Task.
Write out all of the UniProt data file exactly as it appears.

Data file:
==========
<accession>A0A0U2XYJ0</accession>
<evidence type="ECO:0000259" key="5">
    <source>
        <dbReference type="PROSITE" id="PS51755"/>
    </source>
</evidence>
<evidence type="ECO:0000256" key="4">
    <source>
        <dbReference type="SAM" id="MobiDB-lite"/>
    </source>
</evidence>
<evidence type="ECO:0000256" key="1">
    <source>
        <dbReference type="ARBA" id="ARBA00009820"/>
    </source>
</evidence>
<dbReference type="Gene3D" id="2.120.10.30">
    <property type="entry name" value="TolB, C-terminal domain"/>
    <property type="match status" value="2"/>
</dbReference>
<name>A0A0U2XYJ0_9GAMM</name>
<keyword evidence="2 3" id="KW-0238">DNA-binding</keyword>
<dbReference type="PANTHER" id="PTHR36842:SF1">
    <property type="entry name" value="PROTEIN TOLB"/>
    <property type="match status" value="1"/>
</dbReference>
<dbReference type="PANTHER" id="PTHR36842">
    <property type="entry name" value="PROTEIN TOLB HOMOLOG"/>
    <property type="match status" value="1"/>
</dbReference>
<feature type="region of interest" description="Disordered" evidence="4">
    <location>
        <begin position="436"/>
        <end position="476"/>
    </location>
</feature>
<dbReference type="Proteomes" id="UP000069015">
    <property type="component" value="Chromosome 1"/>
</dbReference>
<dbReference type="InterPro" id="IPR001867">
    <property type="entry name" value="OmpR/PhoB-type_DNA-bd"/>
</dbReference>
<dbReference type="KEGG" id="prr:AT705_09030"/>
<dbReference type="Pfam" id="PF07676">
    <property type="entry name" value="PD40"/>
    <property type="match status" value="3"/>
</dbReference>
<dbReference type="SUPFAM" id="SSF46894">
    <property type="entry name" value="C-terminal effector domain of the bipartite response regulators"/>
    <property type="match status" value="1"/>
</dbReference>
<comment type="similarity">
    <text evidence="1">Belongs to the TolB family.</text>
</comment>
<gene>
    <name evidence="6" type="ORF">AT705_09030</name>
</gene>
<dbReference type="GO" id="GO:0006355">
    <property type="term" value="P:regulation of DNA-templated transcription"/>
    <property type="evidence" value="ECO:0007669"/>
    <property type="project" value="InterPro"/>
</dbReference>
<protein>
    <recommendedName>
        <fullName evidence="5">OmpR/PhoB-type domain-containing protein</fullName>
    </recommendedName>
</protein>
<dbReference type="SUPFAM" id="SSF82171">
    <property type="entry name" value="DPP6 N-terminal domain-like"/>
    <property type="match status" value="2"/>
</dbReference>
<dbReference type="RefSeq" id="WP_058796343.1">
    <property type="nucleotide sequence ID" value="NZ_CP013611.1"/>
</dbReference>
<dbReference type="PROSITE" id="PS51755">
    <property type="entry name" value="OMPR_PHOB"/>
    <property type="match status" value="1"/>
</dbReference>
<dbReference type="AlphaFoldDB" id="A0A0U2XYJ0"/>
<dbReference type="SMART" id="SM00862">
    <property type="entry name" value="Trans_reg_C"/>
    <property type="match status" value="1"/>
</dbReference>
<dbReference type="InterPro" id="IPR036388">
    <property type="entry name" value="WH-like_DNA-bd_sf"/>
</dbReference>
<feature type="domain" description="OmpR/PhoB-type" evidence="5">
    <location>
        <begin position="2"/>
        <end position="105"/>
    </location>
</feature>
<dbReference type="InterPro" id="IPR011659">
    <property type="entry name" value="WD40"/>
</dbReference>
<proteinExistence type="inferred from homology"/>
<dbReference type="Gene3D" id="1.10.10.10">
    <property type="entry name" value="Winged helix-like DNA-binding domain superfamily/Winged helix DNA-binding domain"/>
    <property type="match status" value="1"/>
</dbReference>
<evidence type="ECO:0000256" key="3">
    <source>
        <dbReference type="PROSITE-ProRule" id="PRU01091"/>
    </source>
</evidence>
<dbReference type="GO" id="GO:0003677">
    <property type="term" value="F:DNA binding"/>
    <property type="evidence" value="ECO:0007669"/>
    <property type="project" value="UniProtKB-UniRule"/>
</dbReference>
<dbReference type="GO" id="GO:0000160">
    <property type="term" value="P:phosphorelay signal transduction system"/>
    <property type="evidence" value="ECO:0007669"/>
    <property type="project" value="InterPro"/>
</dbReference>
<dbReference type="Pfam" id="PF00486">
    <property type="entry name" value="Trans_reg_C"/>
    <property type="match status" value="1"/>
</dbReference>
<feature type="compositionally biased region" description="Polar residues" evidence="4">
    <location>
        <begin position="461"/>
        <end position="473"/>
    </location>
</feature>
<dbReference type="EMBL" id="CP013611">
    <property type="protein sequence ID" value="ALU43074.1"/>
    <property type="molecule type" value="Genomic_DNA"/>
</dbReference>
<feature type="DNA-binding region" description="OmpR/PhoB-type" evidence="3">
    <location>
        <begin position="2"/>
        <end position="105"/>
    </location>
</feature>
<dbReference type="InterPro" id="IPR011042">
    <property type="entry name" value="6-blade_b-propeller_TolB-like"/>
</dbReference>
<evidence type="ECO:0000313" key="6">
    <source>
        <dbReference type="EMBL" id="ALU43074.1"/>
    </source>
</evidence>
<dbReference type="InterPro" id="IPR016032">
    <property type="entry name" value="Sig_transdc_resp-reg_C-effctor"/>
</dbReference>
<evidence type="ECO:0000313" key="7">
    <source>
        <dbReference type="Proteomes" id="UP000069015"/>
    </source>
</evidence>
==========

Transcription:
<accession>A0A0U2XYJ0</accession>
<evidence type="ECO:0000259" key="5">
    <source>
        <dbReference type="PROSITE" id="PS51755"/>
    </source>
</evidence>
<evidence type="ECO:0000256" key="4">
    <source>
        <dbReference type="SAM" id="MobiDB-lite"/>
    </source>
</evidence>
<evidence type="ECO:0000256" key="1">
    <source>
        <dbReference type="ARBA" id="ARBA00009820"/>
    </source>
</evidence>
<dbReference type="Gene3D" id="2.120.10.30">
    <property type="entry name" value="TolB, C-terminal domain"/>
    <property type="match status" value="2"/>
</dbReference>
<name>A0A0U2XYJ0_9GAMM</name>
<keyword evidence="2 3" id="KW-0238">DNA-binding</keyword>
<dbReference type="PANTHER" id="PTHR36842:SF1">
    <property type="entry name" value="PROTEIN TOLB"/>
    <property type="match status" value="1"/>
</dbReference>
<dbReference type="PANTHER" id="PTHR36842">
    <property type="entry name" value="PROTEIN TOLB HOMOLOG"/>
    <property type="match status" value="1"/>
</dbReference>
<feature type="region of interest" description="Disordered" evidence="4">
    <location>
        <begin position="436"/>
        <end position="476"/>
    </location>
</feature>
<dbReference type="Proteomes" id="UP000069015">
    <property type="component" value="Chromosome 1"/>
</dbReference>
<dbReference type="InterPro" id="IPR001867">
    <property type="entry name" value="OmpR/PhoB-type_DNA-bd"/>
</dbReference>
<dbReference type="KEGG" id="prr:AT705_09030"/>
<dbReference type="Pfam" id="PF07676">
    <property type="entry name" value="PD40"/>
    <property type="match status" value="3"/>
</dbReference>
<dbReference type="SUPFAM" id="SSF46894">
    <property type="entry name" value="C-terminal effector domain of the bipartite response regulators"/>
    <property type="match status" value="1"/>
</dbReference>
<comment type="similarity">
    <text evidence="1">Belongs to the TolB family.</text>
</comment>
<gene>
    <name evidence="6" type="ORF">AT705_09030</name>
</gene>
<dbReference type="GO" id="GO:0006355">
    <property type="term" value="P:regulation of DNA-templated transcription"/>
    <property type="evidence" value="ECO:0007669"/>
    <property type="project" value="InterPro"/>
</dbReference>
<protein>
    <recommendedName>
        <fullName evidence="5">OmpR/PhoB-type domain-containing protein</fullName>
    </recommendedName>
</protein>
<dbReference type="SUPFAM" id="SSF82171">
    <property type="entry name" value="DPP6 N-terminal domain-like"/>
    <property type="match status" value="2"/>
</dbReference>
<dbReference type="RefSeq" id="WP_058796343.1">
    <property type="nucleotide sequence ID" value="NZ_CP013611.1"/>
</dbReference>
<dbReference type="PROSITE" id="PS51755">
    <property type="entry name" value="OMPR_PHOB"/>
    <property type="match status" value="1"/>
</dbReference>
<dbReference type="AlphaFoldDB" id="A0A0U2XYJ0"/>
<dbReference type="SMART" id="SM00862">
    <property type="entry name" value="Trans_reg_C"/>
    <property type="match status" value="1"/>
</dbReference>
<dbReference type="InterPro" id="IPR036388">
    <property type="entry name" value="WH-like_DNA-bd_sf"/>
</dbReference>
<feature type="domain" description="OmpR/PhoB-type" evidence="5">
    <location>
        <begin position="2"/>
        <end position="105"/>
    </location>
</feature>
<dbReference type="InterPro" id="IPR011659">
    <property type="entry name" value="WD40"/>
</dbReference>
<proteinExistence type="inferred from homology"/>
<dbReference type="Gene3D" id="1.10.10.10">
    <property type="entry name" value="Winged helix-like DNA-binding domain superfamily/Winged helix DNA-binding domain"/>
    <property type="match status" value="1"/>
</dbReference>
<evidence type="ECO:0000256" key="3">
    <source>
        <dbReference type="PROSITE-ProRule" id="PRU01091"/>
    </source>
</evidence>
<dbReference type="GO" id="GO:0003677">
    <property type="term" value="F:DNA binding"/>
    <property type="evidence" value="ECO:0007669"/>
    <property type="project" value="UniProtKB-UniRule"/>
</dbReference>
<dbReference type="GO" id="GO:0000160">
    <property type="term" value="P:phosphorelay signal transduction system"/>
    <property type="evidence" value="ECO:0007669"/>
    <property type="project" value="InterPro"/>
</dbReference>
<dbReference type="Pfam" id="PF00486">
    <property type="entry name" value="Trans_reg_C"/>
    <property type="match status" value="1"/>
</dbReference>
<feature type="compositionally biased region" description="Polar residues" evidence="4">
    <location>
        <begin position="461"/>
        <end position="473"/>
    </location>
</feature>
<dbReference type="EMBL" id="CP013611">
    <property type="protein sequence ID" value="ALU43074.1"/>
    <property type="molecule type" value="Genomic_DNA"/>
</dbReference>
<feature type="DNA-binding region" description="OmpR/PhoB-type" evidence="3">
    <location>
        <begin position="2"/>
        <end position="105"/>
    </location>
</feature>
<dbReference type="InterPro" id="IPR011042">
    <property type="entry name" value="6-blade_b-propeller_TolB-like"/>
</dbReference>
<evidence type="ECO:0000313" key="6">
    <source>
        <dbReference type="EMBL" id="ALU43074.1"/>
    </source>
</evidence>
<dbReference type="InterPro" id="IPR016032">
    <property type="entry name" value="Sig_transdc_resp-reg_C-effctor"/>
</dbReference>
<evidence type="ECO:0000313" key="7">
    <source>
        <dbReference type="Proteomes" id="UP000069015"/>
    </source>
</evidence>